L.A. Returns Water to the Owens Valley
L.A. Returns Water to the Owens Valley
'There it is! Take it!'
With those words, William Mulholland, L.A.'s visionary water engineer, announced the start of water flowing from the Owens Valley in 1913.
At the dawn of 20th century, Owens Valley was a prime piece of California nature. Located between Mount Whitney and Death Valley, the land was lush with lots of runoff from the snow-covered Sierra Nevada mountains. But then, Los Angeles got its hands on the water and everything changed.
William Mulholland, L.A.'s visionary water engineer, dreamed of diverting the vibrant Owens River into a 233-mile-long aqueduct pointed at Los Angeles. And in 1913, after a decade of planning and construction, he did it.
Standing before a gathering of eager farmers and residents as the first water poured into Los Angeles, Mulholland stood next to the cascade and shouted, "There it is! Take it!"
Nearly a century later, Los Angeles Mayor Antonio Villaraigosa arrived Wednesday on the same banks of the Owens River to put the water back.
"By opening these gates today, we will demonstrate to the world that the great city of Los Angeles is prepared to own up to its history and that we can thrive in partnership and in balance with our neighbors and with the environment of the eastern Sierra," Villaraigosa said. "We are here today because we need to change course. We need to move with these waters."
On the mayor's command, thousands of gallons gushed into the dry channel of the Owens River. And in a perfect bookend to Mulholland, David Nahai, president of the L.A.'s Water and Power Board, had some equally immortal words for valley residents who were there to watch the water flow.
"There it is... it's yours!" he said.
Plans call for the water to flow unimpeded along 62 winding miles of river. Before long, the bone-dry river banks will come alive with desert sage brush and salt grasses, says the L.A. Department of Water and Power's Chief Biologist Brian Tillemans.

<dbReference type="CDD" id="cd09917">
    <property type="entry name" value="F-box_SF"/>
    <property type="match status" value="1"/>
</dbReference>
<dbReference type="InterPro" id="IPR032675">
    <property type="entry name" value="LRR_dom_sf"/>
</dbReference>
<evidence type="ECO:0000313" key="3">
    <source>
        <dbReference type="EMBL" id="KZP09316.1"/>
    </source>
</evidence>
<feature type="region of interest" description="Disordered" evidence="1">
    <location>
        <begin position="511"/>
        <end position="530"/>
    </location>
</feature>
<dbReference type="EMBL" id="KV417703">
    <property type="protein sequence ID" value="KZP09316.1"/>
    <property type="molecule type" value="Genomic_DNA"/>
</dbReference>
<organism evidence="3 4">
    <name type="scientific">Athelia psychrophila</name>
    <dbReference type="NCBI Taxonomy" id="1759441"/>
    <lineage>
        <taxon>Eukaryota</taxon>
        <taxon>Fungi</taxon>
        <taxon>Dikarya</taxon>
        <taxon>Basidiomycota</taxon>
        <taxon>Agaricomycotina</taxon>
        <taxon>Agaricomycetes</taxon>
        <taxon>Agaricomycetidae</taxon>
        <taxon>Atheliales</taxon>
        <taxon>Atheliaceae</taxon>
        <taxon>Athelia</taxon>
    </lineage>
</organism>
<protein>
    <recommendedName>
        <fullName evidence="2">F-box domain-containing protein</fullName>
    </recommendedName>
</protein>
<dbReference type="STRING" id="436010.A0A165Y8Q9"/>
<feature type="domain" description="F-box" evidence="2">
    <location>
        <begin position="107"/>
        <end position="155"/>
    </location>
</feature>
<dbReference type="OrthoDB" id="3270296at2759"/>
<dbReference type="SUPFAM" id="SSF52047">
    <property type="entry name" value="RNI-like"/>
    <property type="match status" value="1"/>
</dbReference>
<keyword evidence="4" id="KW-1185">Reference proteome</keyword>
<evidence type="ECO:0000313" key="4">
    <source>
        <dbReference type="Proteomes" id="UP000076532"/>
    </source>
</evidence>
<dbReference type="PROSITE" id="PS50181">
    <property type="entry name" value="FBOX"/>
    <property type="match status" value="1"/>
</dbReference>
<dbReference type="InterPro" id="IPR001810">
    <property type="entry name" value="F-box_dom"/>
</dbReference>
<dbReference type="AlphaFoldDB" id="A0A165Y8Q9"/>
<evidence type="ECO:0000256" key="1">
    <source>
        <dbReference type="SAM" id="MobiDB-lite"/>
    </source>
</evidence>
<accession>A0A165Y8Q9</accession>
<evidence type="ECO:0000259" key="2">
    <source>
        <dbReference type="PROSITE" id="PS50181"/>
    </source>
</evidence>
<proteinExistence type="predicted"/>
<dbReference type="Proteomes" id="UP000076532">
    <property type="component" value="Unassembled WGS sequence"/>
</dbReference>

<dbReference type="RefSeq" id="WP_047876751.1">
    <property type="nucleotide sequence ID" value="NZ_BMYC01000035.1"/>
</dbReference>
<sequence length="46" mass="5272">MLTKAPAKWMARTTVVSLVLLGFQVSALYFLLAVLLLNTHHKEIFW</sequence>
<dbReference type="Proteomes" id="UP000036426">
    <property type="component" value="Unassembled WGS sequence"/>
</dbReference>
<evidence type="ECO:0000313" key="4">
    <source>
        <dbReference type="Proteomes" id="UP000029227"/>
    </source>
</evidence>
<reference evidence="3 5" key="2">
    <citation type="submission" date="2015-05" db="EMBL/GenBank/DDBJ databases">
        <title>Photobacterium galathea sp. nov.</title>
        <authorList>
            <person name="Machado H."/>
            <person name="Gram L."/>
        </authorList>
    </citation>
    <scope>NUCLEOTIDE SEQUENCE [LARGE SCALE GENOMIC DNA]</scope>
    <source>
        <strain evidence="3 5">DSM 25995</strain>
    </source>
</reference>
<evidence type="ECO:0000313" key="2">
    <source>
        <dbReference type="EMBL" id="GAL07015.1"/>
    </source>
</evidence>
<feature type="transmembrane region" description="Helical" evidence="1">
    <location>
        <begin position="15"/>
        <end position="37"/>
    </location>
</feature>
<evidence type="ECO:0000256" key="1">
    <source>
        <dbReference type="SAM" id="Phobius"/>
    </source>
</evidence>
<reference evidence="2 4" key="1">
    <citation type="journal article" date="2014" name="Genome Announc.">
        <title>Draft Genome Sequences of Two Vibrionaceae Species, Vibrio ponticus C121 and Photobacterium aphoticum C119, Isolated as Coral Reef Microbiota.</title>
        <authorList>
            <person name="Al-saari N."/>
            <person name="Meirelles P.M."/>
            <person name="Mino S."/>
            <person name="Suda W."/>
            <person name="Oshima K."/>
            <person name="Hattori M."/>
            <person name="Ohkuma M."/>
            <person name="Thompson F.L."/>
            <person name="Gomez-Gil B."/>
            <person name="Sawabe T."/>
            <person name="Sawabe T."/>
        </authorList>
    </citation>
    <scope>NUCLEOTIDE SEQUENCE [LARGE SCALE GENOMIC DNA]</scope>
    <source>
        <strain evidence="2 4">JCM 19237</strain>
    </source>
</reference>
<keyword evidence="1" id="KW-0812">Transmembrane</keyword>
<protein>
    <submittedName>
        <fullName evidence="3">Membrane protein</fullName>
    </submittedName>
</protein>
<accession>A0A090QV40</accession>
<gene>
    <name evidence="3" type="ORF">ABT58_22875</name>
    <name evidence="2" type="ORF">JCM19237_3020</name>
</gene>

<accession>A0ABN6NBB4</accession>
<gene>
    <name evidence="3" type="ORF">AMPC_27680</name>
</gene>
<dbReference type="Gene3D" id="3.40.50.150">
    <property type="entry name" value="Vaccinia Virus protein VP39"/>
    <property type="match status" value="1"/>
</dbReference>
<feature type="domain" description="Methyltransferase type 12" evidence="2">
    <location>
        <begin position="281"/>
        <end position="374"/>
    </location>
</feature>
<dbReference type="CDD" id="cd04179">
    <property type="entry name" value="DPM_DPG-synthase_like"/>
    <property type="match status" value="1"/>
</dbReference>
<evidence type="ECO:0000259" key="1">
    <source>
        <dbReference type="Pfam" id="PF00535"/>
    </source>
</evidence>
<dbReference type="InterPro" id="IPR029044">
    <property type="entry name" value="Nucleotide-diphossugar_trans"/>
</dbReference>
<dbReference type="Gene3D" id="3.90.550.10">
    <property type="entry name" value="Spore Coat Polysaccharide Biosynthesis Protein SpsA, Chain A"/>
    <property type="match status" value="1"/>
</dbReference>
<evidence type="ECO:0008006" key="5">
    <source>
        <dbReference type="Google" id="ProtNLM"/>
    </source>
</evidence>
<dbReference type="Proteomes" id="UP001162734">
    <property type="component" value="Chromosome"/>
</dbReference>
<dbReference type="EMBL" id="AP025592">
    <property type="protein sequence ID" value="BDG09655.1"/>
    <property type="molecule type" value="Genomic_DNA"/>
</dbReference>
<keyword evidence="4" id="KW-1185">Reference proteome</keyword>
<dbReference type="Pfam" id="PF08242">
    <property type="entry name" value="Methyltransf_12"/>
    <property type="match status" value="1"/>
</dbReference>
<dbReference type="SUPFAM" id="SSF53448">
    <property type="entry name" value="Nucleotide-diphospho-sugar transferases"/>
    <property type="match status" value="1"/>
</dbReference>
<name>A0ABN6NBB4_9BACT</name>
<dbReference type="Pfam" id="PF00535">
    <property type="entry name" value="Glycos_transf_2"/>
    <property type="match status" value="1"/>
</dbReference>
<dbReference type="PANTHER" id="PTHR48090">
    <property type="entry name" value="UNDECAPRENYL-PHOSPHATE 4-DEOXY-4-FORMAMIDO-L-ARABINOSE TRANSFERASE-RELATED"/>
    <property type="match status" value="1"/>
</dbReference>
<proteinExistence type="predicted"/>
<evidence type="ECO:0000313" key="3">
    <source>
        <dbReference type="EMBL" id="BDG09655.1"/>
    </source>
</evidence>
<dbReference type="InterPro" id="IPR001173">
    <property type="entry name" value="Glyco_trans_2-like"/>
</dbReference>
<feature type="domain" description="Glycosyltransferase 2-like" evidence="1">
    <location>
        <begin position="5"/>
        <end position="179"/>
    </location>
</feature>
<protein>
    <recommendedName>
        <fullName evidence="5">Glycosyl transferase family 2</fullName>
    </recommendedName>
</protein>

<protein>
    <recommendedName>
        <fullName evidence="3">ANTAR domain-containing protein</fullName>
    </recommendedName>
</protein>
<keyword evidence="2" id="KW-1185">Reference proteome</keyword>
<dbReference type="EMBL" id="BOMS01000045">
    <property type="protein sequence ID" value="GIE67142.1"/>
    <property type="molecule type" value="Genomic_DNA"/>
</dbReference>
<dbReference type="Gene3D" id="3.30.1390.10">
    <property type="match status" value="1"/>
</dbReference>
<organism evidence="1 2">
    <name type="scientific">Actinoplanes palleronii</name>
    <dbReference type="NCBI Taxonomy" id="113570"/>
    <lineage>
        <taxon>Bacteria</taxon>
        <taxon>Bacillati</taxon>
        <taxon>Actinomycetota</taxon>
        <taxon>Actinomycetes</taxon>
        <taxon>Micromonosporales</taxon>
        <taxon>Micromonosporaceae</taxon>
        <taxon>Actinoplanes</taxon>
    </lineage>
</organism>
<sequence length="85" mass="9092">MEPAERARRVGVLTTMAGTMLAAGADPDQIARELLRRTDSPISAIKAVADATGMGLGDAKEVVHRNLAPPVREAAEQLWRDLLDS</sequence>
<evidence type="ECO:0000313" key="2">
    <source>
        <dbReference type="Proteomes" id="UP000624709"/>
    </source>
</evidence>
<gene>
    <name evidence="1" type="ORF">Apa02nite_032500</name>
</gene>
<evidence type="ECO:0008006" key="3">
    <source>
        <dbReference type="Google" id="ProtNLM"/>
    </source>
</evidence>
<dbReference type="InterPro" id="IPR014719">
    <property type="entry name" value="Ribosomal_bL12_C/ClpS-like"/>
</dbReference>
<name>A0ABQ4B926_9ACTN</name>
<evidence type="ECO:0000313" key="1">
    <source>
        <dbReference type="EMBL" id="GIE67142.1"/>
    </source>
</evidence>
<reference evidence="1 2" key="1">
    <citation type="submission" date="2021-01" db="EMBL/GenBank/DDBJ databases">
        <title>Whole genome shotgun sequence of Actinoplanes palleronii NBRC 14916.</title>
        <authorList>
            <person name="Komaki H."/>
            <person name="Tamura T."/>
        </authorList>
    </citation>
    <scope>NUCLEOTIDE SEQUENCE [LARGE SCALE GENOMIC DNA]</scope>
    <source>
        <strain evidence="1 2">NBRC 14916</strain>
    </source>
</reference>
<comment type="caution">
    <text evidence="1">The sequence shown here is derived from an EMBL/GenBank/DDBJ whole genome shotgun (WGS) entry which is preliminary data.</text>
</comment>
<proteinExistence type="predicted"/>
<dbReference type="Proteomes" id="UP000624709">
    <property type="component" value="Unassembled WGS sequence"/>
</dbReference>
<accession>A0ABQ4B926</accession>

"This section here is probably going to have the greatest transformation of any reach of the river," he says.
Downstream from the ceremonies, Tillemans walks through the brittle brush. He says it will take days for the new water to make it to this spot -- and years before the willows and wildlife make a comeback.
"Within a short span, in 5 to 7 years, you are going to see this desert brush die off and you will see the water-loving species of plants overtake the desert shrubs you see right now."
Along with the plants will come warm water fish and shore birds. And that could help turn around the valley's depressed economy, says Kathleen New of the Lone Pine Chamber of Commerce. She hopes that once the river is running again, tourists will start flowing, too.
"Families can come here from the south and see what water really looks like when it's not coming out of a faucet... and get an idea of the water that they drink," New says.
But this massive effort to return some of the river's water has not erased the animosity that runs deep in the valley.
"I think it's just a facade, it's a band-aid job," says Sandra Jefferson-Young, a tribal leader of the Lone Pine Paiute Shoshone Indians, who've been fighting Los Angeles for decades.
Besides siphoning the river, Los Angeles also drained Owens Lake, leaving a huge dry bed of white dusty sediment laced with heavy metals. On windy days, tons of toxic dust sweeps across the valley. Jefferson-Young says the dust caused her asthma. She points out that Los Angeles is now settling the dust because of a court order.
"So it's not because they want to do it, it's because they are forced to do it," Jefferson-Young says.
In fact, the latest river and wetland restoration project was also the result of decades of litigation. And the work is three years behind schedule. Los Angeles officials picked up the pace only after a judge began fining the city and threatening to block its water.
But in spite of the contentious history, many environmentalists say there's much to celebrate. Standing on the still-dry banks of the Owens River, Tillemans hopes the water will give the valley a new environment and a new life.
"Once you build the habitat they will come," the biologist says. "It's kind of a famous saying, but it's really true."
On this spot, Tillemans stops to watch a small Sora rail marsh bird. He calls it a good sign.